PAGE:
Wednesday, February 05, 2020

The Sydney Morning Herald also links the #MeToo movement to Anne Brontë, inspired by Samantha Ellis's recent article.
Another reason to celebrate Anne is that readers are casting a new eye on her work in the #MeToo age. Cate Whittaker’s play The Lost Voice of Anne Brontë, which had its world premiere in Sydney, bills Anne as ‘‘the first whistleblower on wife abuse’’. [...]
The interest for contemporary readers is that unlike Jane Eyre and Wuthering Heights, which make romantic heroes out of seriously flawed and self-destructive men, The Tenant of Wildfell Hall has a heroine, Helen, who is raped by her violent alcoholic husband and assaulted by another man who preys on her vulnerability and the fact that no one will believe her accusations. She runs away from her marriage with her son – an unheard-of solution in those times.
Ellis’ article for The Times Literary Supplement also argues that Agnes Grey could have been a piece of consciousness-raising for oppressed governesses, to show them they were not alone and to encourage them to push for change. But not a single critic saw the novel that way.
Another reappraisal of Anne comes from novelist Tracy Chevalier in her introduction to the Folio Society edition of The Tenant of Wildfell Hall. She argues that Anne was the equal of Charlotte and Emily in her writing. When Helen is first courted by the man who makes such a disastrous husband, Chevalier comments ‘‘Reading this section is like watching the proverbial car crash in slow motion, complete with the reader shouting ‘Stop! Don’t do it!’
How was Anne Brontë able to write so accurately about bad marriages and substance abuse, Chevalier wonders. The answer might well be that she had an example of that kind of man right in front of her: her beloved brother Branwell, wrecked by alcoholism and dissipation. She wrote fearlessly and honestly, and we should celebrate that. (Jane Sullivan)
The Tenant of Wildfell Hall is also Reader's Digest's alternative to Jane Eyre which, according to them, is one of '13 Beloved Books That Didn’t Age Well'.
Romance readers have praised Charlotte Brontë’s classics for a long time. Jane Eyre is often listed in a long line of favorites. But mistreating—even imprisoning!—a woman isn’t cool, and that’s exactly what the handsome, brooding Edward Rochester does midway through the story. Looking at the 1847 novel through a modern lens recently led The Artifice to call out Jane as a contemporary “bad feminist.”
Looking for a Brontë heroine with a better taste in men and a little more gumption? You’re bound to enjoy one of Anne Brontë’s lesser-known masterpieces, The Tenant of Wildfell Hall. (Leandra Beabout)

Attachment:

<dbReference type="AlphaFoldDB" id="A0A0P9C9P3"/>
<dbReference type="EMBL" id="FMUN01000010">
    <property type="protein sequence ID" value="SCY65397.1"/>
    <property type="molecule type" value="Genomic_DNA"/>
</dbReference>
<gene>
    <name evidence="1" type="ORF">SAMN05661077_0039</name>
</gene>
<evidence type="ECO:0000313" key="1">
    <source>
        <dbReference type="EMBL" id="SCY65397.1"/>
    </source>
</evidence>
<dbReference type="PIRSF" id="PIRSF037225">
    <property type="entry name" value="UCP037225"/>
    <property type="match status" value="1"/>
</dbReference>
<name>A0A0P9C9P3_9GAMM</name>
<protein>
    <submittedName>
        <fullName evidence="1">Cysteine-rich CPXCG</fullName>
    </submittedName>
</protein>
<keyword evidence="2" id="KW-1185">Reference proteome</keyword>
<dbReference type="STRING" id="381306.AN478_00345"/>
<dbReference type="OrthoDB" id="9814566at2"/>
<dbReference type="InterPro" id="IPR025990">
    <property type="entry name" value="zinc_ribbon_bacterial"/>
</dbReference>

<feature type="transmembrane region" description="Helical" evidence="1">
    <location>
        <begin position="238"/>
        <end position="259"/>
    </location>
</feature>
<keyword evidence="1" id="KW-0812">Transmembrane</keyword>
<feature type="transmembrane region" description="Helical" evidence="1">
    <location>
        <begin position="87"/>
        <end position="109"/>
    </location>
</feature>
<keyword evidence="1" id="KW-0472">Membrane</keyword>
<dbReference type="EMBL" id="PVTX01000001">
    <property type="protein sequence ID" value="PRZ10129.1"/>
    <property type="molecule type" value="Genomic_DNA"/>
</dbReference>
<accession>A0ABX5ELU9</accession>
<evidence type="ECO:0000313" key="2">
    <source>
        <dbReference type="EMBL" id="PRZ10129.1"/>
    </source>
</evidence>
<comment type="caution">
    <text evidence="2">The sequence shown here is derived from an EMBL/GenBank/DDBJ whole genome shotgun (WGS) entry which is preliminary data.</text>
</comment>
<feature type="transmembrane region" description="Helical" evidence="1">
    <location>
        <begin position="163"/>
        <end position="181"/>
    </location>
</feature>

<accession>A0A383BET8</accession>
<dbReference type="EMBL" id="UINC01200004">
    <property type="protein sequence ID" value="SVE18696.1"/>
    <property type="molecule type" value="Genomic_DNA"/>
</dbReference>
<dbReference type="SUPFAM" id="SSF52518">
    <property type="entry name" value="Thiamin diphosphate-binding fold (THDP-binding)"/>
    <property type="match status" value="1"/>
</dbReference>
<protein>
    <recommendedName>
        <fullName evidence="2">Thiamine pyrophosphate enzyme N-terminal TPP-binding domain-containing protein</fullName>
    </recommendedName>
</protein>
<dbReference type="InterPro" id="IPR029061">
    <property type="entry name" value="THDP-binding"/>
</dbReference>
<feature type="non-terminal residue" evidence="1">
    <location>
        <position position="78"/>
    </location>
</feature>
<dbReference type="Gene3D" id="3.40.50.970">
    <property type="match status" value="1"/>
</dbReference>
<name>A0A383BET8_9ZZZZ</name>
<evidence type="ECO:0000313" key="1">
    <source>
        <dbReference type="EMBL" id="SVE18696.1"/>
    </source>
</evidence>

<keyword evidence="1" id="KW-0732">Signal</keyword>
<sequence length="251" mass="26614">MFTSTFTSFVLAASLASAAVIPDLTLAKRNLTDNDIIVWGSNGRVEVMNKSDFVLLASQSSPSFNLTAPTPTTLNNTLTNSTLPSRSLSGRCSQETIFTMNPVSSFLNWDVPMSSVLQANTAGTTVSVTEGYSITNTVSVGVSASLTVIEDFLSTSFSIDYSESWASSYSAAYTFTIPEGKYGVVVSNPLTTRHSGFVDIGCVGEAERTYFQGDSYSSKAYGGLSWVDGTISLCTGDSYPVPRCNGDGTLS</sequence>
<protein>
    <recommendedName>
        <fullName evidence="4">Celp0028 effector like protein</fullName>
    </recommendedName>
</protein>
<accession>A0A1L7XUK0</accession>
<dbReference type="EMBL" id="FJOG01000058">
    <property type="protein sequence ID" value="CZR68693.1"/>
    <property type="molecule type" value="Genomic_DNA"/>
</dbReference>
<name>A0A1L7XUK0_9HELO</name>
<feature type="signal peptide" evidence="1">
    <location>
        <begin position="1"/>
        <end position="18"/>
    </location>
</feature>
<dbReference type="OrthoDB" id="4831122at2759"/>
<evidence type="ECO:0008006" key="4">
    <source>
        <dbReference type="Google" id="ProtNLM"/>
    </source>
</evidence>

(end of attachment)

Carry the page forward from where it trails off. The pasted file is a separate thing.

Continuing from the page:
The New York Times reviews Heathcliff Redux. A Novella and Stories by Lily Tuck.
“Of course I had read ‘Wuthering Heights,’” reads the opening line of “Heathcliff Redux.” “I read it years ago in high school, but, in my late 20s, I decided to read it again.” The unnamed narrator of Lily Tuck’s restrained but remarkably arresting novella is a well-to-do wife and mother in rural Virginia. Her husband, Charlie, breeds cattle on the 400-acre farm in Albemarle County where they live with their 9-year-old twin boys. It is 1963, “still a relatively innocent time — innocent, at least, for middle-class people like Charlie and me,” she reminisces. “We did not do drugs, we did not get divorced, and we did not have abortions or extramarital love affairs, or, if we did, we did not talk about them.”
Hence the relative reserve with which the narrator subsequently details her liaison with Cliff, a rakish, “reckless” horseman — he rides like a Cossack — whom she falls for with the same helpless lust with which teenage bibliophiles swoon over Emily Brontë’s brooding antihero: “It is hard to describe how handsome Cliff was, how sexy and how attracted I was.” (Readers familiar with Tuck’s earlier book “The Double Life of Liliane,” an autobiographical portrait of the author’s childhood and coming-of-age that mixed fiction, cultural commentary and personal memoir, might remember the adolescent Liliane’s attempts to write a novel about her imagined life with Heathcliff during the three years he’s away from Wuthering Heights.) [...]
Punctuating the story of the narrator’s affair with Cliff are quotes from “Wuthering Heights,” extracts of 21st-century critical commentary on the 1847 novel and morsels from Brontë’s biography. These are the means by which Tuck enfolds various misreadings and misconceptions into the fabric of her novella — both those integral to the 1847 story and those surrounding its contemporary reception. Fittingly, Tuck’s novella eventually reveals itself to be more a tale of self-delusion and internal conflict than the grand romance we were initially led to believe. (Lucy Scholes)
L'Adigetto (Italy) interviews writer Viky Keller.
Quali sono i poeti e gli scrittori che hai amato di più?«Amo leggere e, quando trovo un autore che mi piace, tendo a immergermi nella sua bibliografia. Il primo libro che ho letto è stato Piccole donne.
«Il mio gusto romantico ha amato Jane Austen, Charlotte Brontë, Emily Dickinson, Virginia Woolf. (Luciana Grillo) (Translation)
Refinery 29 reveals that there are people who 'Get Paid To Find The Best Proposal Spots in Europe' such as
a restaurant with a pretty vista, or a historic building with gorgeous architecture, or even a dramatic moor that looks like a scene straight out of Wuthering Heights. (Whizy Kim)
Il Bo Live (Italy) shares a video of a translator discussing the challenges of translating Wuthering Heights into Italian.


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